You nailed a leg workout. As a result, lowering yourself onto the living room couch for the next day or so can be a gruelling experience.
Muscle soreness is a prevalent side effect of training, particularly in beginners and experienced trainees who engage in new, unfamiliar exercises that stimulate the muscles in ways they are not used to.
This exercise-related soreness, also known as delayed onset muscle soreness (DOMS), typically worsens a day or two after training and then gradually subsides over a few days.
So, what is the source of this ache? That is an excellent question and one that researchers need to comprehend fully. However, they believe it has something to do with micro muscle damage, the tiny tears and structural damage to muscle tissue that occurs when lifting—and the resulting inflammation as your muscles try to repair themselves.
However, just because you're sore after a challenging workout doesn't mean you're making progress. On the contrary, it may have the opposite effect if it interferes with your ability to go about your daily life or takes away from your other workouts during the week.
As a result, we asked the experts to share the worst things you can do when your muscles are aching. Here's what they had to say about it.
Yes, you must move your body—even if even the slightest movement causes you to wince.
Continue to move the joint above and below the achy muscle. Motion is essential, and it is critical to keep your joints moving. You should concentrate on moving your knee and hip joints if your quads are sore.
Muscles contract to act on joints to move them, so it stands to reason that moving the joint can be painful when your muscles are sore from a workout. Of course, it may not feel good, but your joints require movement to stay lubricated and move freely. Staying curled up on the couch can cause muscles to stiffen, exacerbating the pain of soreness.
While rest is essential for recovery, doing some light exercise to get your muscles moving helps reduce muscle soreness. This is most likely due to the increase in circulation and the production of endorphins, even during light exercise.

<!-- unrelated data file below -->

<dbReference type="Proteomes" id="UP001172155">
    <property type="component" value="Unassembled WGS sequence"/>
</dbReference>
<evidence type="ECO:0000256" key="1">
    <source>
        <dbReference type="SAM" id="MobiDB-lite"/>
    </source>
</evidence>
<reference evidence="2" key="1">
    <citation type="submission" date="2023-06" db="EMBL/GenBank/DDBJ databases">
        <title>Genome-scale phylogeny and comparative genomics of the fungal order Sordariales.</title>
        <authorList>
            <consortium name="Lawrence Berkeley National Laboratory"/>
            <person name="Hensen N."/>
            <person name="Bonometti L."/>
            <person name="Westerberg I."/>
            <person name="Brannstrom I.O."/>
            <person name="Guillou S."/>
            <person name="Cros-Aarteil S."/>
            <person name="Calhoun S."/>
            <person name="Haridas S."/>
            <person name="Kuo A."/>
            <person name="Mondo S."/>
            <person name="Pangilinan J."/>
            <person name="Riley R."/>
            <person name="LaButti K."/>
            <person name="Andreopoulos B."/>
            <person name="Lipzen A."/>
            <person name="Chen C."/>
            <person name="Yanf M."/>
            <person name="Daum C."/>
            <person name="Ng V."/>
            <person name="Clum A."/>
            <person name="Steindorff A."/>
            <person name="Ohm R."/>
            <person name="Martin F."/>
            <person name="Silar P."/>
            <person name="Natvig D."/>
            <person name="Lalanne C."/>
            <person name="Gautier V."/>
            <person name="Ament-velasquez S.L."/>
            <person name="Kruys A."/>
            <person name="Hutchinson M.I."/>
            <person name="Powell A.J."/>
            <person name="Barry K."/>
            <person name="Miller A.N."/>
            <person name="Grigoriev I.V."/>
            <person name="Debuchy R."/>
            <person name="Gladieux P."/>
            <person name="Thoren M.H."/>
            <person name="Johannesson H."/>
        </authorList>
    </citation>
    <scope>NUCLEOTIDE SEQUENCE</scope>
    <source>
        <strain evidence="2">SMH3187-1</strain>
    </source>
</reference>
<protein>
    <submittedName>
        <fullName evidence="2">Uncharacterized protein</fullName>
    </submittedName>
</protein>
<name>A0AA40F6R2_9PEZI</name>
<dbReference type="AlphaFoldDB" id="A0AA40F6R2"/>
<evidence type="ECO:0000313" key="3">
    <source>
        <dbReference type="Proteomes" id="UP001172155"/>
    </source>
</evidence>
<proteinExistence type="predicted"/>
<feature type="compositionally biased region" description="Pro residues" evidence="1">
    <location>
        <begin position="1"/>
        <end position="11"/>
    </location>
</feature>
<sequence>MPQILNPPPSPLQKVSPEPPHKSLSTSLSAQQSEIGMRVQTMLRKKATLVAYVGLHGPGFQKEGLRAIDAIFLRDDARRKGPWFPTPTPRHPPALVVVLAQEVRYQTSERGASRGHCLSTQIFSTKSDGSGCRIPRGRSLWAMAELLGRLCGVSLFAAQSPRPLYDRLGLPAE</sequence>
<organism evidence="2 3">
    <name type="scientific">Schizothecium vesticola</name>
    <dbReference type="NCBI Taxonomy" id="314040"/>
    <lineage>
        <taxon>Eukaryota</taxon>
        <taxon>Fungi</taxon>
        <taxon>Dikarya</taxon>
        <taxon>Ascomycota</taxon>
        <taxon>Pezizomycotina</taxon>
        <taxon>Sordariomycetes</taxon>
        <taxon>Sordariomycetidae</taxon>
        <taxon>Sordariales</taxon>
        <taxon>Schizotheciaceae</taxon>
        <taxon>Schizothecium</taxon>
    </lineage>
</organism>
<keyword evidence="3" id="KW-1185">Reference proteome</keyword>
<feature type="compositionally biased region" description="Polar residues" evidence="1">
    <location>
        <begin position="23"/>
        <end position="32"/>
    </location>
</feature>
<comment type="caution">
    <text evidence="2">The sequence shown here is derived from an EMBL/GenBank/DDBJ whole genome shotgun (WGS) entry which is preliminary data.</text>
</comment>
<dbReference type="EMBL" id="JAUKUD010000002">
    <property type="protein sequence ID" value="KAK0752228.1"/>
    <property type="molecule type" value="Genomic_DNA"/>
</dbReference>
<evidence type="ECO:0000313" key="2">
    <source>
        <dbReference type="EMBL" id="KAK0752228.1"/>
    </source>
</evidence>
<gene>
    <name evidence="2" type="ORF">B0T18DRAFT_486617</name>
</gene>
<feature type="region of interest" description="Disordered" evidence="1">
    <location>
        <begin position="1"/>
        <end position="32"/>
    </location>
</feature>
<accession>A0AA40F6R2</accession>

The key here is to do some light exercise. Because this is different from your typical workout, you should take it slowly and quickly. That is equivalent to a 20-minute walk or slow jog.
Have you ever seen the guy who walks into the gym, looks around and then picks some lifts randomly? He's the same guy who varies his workout routine every time he hits the weights. While it is important to mix things up on occasion to achieve your goals, doing so too frequently can have negative consequences.
Gym-goers are warned about changing their exercises every time they try a different approach—especially when dealing with sore, achy muscles. Your body needs time to adapt to a new exercise routine; once it does, your muscles will acclimate to the activity, and you won't feel as sore.
If you constantly change your exercises, your muscles will be exposed to new stimuli. As a result, they will not have time to adapt to any particular activity, resulting in increased soreness with each workout.
Pay attention to your body. If it's always sore and you're constantly changing your workout, slow down on the changes. Allow your muscles and joints to adjust to a new routine before introducing anything new.
Some exercises are more likely to cause DOMS, such as bicep curls with their killer, slow, lowering motions. This is because when lowering weight, the muscle must contract while lengthening.
Eccentric training is any type in which the muscles are lengthened while under load. These "lengthened contractions" happen when you lift a heavy weight and slowly lower it.
Eccentrics have been shown to exacerbate muscle soreness, so if eccentrics heavily dominate your exercise program, your soreness will be amplified.
There's nothing wrong with incorporating eccentric training into your workout routine. It may even boost your gains. However, reduce your eccentric training for a few days if you are incredibly sore after a workout.
And instead of focusing on slow, eccentric training (lowering the weight slower than usual), consider controlling the eccentric contraction rather than slowing it down. For example, lowering the weight in a bicep curl should take no more than one to three seconds.